Long-Term Seizure, Comorbidity and Socioeconomic Outcomes of Patients With Convulsive Epilepsy in Rural West China

Abstract, originally published in Epilepsy Res.

Purpose: This study aimed to investigate the long-term outcomes of patients with convulsive epilepsy in rural West China and to explore potential related factors.

Methods: Patients who were provided Phenobarbital as a treatment and followed-up monthly were enrolled from the Convulsive Epilepsy Control and Management Program in West China. Their clinical and demographic information were obtained from the program database and a questionnaire. Seizure outcomes, comorbidities, annual income, marital status, employment and quality of life (QOL) were evaluated as long-term outcomes. Logistic regression was used to analyze the related factors.

Results: Of 473 eligible patients with a median follow-up time of nearly 7 years, 312 (66 %) had one-year terminal remission. A total of 320 (67.7 %) patients had a low annual income (<5000 Yuan), and 198 (41.9 %) patients reported a comorbidity. Among 460 patients of marriageable age, 137 (29.8 %) were unmarried. 60.4 % (333) patients reported improved QOL. Time of follow-up, seizure frequency during early treatment, compliance, annual cost for epilepsy treatment and annual income were related to the seizure outcome. Baseline seizure frequency was associated with comorbidities. Sex, annual cost for epilepsy treatment and seizure outcomes were associated with annual income. Age, sex and age at onset were correlated with current marital status. Compliance and taking traditional Chinese medicine were associated with QOL.

Conclusion: The prognosis of epilepsy goes beyond being seizure-free. Comorbidities, income and marriage outcomes in resource-poor areas are less promising. Systematic management considering prognosis-related factors for epilepsy by a collaboration of health providers and society is needed.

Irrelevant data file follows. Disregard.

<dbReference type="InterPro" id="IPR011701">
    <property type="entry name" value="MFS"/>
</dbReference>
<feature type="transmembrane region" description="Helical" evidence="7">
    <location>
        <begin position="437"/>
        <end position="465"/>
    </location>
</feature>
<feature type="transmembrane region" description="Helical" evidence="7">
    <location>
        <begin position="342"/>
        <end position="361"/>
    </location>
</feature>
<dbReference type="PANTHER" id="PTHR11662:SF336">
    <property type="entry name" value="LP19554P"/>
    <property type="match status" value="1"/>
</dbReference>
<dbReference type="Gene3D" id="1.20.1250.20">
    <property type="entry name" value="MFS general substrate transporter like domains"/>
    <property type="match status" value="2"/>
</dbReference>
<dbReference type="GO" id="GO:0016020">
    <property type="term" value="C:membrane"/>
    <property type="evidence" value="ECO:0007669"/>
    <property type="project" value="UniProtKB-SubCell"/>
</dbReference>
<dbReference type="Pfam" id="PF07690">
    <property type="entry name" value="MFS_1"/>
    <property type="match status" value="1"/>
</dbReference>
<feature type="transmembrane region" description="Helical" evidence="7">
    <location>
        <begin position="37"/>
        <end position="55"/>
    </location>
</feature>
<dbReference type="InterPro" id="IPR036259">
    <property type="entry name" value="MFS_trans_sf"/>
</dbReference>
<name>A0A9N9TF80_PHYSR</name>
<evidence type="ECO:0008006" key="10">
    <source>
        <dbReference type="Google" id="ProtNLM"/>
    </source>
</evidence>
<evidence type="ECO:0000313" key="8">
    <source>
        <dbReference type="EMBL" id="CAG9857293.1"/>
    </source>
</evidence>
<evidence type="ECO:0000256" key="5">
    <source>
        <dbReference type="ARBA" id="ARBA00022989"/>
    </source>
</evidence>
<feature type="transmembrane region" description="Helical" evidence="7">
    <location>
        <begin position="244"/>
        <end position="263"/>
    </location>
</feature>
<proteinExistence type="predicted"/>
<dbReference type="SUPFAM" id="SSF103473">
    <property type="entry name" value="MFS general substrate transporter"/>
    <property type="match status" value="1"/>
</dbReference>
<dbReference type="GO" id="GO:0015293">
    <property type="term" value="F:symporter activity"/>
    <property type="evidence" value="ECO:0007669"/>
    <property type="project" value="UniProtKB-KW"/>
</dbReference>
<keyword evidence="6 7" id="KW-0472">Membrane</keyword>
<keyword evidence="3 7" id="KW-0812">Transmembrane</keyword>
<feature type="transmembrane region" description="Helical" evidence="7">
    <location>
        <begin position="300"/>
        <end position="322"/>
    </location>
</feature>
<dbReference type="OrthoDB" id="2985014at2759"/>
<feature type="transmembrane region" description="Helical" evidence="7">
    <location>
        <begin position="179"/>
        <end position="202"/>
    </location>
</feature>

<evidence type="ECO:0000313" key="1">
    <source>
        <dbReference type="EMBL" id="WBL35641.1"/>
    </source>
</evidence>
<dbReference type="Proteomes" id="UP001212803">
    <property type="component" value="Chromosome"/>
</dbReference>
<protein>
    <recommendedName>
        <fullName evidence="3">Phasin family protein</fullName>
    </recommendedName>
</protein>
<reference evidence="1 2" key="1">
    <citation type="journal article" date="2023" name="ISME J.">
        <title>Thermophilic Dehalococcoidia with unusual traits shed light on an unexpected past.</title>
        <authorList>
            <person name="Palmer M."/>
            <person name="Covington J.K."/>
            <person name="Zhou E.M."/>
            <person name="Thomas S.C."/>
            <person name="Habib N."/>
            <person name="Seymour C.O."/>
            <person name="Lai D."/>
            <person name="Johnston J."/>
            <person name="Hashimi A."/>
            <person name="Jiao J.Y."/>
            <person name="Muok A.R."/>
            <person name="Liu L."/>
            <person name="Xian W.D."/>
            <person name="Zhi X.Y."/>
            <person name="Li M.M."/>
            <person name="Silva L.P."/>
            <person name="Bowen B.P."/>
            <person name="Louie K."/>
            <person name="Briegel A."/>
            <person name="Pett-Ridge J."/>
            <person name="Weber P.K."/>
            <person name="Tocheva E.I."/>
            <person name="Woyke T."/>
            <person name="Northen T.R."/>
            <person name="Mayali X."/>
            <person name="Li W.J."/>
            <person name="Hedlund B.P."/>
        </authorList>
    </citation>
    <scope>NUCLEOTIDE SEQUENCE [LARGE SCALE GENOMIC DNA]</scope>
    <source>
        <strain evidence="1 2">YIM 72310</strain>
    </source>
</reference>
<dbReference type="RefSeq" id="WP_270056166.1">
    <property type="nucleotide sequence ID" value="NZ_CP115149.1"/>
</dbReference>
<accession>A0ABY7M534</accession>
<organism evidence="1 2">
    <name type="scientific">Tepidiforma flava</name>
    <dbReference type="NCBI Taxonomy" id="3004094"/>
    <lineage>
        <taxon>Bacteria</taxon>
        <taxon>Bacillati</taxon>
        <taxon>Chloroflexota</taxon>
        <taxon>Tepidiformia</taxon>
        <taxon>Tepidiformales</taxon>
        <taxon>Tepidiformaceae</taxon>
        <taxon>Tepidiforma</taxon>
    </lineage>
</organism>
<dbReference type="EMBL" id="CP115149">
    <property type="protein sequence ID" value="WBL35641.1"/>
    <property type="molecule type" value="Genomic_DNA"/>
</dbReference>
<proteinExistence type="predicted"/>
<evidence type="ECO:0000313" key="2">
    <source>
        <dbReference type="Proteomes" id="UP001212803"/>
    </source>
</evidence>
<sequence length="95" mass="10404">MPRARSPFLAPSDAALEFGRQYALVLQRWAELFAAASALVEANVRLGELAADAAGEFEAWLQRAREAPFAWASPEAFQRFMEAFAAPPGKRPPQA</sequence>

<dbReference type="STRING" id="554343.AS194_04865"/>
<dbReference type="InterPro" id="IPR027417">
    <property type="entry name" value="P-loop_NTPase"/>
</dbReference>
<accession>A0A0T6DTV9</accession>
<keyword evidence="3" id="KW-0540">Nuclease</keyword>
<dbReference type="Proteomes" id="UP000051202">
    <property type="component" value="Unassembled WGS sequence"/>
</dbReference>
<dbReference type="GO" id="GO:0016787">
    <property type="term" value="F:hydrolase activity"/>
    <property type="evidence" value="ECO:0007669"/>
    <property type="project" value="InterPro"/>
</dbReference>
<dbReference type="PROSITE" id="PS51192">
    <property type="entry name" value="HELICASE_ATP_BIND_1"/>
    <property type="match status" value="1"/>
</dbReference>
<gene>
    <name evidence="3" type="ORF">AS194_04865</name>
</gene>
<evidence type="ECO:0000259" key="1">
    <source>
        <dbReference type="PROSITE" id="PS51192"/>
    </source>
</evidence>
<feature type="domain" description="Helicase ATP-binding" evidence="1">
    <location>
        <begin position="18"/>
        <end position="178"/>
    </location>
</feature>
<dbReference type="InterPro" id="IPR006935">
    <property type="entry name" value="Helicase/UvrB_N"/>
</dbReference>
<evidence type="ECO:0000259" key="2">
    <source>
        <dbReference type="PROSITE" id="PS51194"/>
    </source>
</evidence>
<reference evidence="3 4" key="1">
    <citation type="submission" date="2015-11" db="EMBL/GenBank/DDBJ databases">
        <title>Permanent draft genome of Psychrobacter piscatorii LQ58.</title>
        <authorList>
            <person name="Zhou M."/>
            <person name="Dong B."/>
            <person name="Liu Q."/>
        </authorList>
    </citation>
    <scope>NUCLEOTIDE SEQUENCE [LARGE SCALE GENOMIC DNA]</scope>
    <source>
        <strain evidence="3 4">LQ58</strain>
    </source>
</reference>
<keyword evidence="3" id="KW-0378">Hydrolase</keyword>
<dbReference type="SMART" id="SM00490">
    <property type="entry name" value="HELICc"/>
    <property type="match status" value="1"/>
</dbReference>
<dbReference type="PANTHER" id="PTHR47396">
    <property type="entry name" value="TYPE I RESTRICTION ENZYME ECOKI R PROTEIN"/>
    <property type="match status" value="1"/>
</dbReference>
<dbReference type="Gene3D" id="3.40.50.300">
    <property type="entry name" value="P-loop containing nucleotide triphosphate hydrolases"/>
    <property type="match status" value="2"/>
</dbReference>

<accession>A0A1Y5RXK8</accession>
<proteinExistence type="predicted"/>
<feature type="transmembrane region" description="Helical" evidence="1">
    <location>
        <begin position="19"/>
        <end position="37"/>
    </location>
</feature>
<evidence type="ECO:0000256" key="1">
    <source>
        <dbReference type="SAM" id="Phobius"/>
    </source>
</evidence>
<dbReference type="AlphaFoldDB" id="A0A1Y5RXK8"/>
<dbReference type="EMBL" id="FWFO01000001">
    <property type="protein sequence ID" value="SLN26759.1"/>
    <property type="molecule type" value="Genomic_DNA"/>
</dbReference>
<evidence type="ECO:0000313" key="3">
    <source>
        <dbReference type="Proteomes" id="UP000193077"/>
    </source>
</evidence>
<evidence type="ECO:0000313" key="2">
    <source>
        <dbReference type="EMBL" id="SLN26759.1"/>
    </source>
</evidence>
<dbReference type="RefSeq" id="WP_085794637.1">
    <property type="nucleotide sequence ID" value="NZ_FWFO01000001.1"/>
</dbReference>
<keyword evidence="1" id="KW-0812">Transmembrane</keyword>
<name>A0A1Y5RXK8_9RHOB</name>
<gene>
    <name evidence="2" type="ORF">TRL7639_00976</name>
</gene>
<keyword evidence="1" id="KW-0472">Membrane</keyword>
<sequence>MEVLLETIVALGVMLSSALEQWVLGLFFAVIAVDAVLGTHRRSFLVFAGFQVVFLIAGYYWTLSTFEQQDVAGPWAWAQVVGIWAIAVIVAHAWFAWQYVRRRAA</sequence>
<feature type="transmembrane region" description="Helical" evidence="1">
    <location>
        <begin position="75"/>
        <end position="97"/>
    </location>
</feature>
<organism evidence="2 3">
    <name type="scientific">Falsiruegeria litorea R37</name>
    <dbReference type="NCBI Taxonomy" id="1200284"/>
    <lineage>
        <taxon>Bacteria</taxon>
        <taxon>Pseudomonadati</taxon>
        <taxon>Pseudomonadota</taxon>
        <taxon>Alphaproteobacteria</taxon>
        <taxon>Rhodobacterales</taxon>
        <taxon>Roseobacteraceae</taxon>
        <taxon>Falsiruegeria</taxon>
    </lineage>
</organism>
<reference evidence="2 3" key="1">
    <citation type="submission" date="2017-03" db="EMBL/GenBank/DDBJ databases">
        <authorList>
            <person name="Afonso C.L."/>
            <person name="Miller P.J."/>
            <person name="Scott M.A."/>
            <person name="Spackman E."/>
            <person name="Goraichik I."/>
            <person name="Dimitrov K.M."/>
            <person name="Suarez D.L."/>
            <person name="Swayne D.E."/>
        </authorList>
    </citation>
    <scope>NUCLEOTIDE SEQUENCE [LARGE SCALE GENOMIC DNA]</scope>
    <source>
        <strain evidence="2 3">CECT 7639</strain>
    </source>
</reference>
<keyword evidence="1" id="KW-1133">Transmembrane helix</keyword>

Anti-Seizure Medication Use During Pregnancy and Risk of ASD and ADHD in Children

Abstract, originally published in Neurology

Objective: To determine whether children born to women who use anti-seizure medications (ASMs) during pregnancy have higher risk of autism spectrum disorder (ASD) and attention-deficit/hyperactivity disorder (ADHD) independent of confounding factors.

Methods: We used Swedish-register data (n = 14,614 children born 1996-2011 and followed through 2013) to examine associations in children of women with epilepsy, using the largest sample to date and adjusting for a range of measured confounders. We examined maternal-reported first-trimester use of any ASM (22.7%); and the 3 most commonly reported individual drugs (valproic acid, 4.8%; lamotrigine, 6.8%; and carbamazepine, 9.7%). We identified ASD with ICD-10 diagnoses and ADHD with ICD-10 diagnoses or filled prescriptions of ADHD medication.

Results: Examination of individual drugs revealed that after adjustment for confounding, use of valproic acid was associated with ASD (Hazard Ratio = 2.30, 95% CI = 1.53-3.47) and ADHD (HR = 1.74, 95% CI = 1.28-2.38). Whereas a small, non-statistically significant association with ASD (HR = 1.25, 95% CI = 0.88-1.79) and ADHD (HR = 1.18, 95% CI = 0.91-1.52) remained for reported use of carbamazepine, confounding explained all of the associations with lamotrigine (HRASD = 0.86, 95% CI = 0.67-1.53; HRADHD = 1.01, 95% CI = 0.67-1.53).

Conclusions: We found no evidence of risk related to exposure to lamotrigine, whereas we observed elevated risk of autism spectrum disorder and ADHD related to maternal use of valproic acid. Associations with carbamazepine were weak and not statistically significant. Our findings add to a growing body of evidence that suggest that certain anti-seizure medications may be safer than others in pregnancy.

Lennox–Gastaut Syndrome: Perspective of a Parent and a Physician

Abstract, originally published in Neurology and Therapy

This article is co-authored by a parent of a 32-year-old male patient with Lennox–Gastaut syndrome (LGS) and his epileptologist. It discusses the parent’s experience of having a child with LGS from diagnosis through living day-to-day with the disease and the physician’s perspective when treating this devastating epilepsy syndrome. The patient’s mother, who is his legal representative, provided written consent for publication of this article.

Recognizing and Refuting the Myth of Tongue Swallowing During a Seizure

Abstract, originally published in Seizure